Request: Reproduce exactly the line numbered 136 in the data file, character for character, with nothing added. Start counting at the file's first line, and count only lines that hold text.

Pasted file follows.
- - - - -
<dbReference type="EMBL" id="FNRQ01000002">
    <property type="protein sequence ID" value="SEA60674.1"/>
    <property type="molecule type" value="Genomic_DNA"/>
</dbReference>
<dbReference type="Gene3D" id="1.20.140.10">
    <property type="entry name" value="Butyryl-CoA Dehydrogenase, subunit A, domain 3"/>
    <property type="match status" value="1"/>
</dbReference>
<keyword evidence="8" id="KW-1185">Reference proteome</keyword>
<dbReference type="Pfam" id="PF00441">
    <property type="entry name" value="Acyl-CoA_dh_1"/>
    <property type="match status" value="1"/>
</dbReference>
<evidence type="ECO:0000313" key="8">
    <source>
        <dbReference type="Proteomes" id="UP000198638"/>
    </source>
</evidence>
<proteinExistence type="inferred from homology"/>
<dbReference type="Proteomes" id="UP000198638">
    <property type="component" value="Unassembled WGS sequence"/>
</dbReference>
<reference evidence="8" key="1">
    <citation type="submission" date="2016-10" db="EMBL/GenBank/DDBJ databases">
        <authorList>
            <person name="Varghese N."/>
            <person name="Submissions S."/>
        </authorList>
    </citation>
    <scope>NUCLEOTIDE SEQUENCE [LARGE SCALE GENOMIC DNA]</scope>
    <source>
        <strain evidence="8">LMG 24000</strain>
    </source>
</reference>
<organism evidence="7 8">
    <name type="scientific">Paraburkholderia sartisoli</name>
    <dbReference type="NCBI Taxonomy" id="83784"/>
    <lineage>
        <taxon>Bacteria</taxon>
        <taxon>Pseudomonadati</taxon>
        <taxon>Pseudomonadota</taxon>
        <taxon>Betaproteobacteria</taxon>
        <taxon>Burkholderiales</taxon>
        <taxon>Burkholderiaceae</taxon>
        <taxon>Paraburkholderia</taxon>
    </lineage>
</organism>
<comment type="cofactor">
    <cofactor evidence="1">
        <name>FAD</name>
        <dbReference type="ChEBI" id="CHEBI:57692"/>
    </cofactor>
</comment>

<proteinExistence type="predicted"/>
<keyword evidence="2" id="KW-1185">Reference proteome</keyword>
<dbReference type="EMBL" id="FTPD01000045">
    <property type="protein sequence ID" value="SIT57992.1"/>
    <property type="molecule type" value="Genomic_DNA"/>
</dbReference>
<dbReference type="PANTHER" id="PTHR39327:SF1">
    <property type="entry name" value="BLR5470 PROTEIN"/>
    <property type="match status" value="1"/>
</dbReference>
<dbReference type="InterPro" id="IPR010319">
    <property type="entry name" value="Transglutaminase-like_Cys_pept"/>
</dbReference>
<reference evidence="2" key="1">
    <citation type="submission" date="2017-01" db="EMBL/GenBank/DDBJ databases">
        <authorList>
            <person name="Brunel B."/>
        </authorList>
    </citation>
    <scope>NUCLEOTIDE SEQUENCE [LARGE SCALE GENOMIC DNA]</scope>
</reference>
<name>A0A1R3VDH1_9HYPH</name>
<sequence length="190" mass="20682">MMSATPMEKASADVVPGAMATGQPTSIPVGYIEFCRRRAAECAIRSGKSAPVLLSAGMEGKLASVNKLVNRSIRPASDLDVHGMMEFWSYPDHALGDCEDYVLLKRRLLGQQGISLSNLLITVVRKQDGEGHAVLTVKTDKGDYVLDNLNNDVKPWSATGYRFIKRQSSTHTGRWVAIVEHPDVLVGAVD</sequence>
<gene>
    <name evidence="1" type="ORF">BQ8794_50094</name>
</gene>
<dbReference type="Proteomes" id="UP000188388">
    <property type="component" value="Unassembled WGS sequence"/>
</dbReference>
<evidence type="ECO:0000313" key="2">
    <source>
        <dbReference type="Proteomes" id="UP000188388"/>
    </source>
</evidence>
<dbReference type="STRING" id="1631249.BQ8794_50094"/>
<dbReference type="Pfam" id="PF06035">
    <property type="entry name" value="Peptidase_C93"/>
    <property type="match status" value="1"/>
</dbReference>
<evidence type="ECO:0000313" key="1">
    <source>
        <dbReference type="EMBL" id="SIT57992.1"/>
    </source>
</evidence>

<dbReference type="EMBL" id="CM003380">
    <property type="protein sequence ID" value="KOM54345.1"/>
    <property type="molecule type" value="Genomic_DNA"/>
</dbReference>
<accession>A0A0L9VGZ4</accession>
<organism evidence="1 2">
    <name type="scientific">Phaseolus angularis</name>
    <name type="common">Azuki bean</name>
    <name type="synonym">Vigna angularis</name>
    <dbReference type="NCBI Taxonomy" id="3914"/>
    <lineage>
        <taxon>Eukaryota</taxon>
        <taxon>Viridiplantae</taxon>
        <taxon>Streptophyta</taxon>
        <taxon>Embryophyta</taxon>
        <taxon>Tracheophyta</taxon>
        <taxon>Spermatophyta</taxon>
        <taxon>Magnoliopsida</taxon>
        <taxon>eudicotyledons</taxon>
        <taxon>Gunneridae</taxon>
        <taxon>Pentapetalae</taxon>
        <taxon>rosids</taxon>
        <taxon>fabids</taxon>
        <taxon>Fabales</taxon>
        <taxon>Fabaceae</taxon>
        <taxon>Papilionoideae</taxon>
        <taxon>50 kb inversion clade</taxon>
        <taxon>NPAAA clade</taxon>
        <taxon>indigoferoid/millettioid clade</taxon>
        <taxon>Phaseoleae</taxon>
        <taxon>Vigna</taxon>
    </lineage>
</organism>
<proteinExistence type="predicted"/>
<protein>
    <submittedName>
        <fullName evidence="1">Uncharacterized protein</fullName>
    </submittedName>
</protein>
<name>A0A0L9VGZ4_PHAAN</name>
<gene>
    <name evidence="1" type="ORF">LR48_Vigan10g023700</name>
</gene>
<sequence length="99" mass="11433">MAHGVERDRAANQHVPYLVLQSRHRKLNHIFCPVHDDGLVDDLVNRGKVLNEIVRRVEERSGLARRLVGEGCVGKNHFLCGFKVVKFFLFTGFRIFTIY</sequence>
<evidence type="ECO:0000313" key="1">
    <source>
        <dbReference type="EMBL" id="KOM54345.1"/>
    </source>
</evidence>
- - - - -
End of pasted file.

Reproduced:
</protein>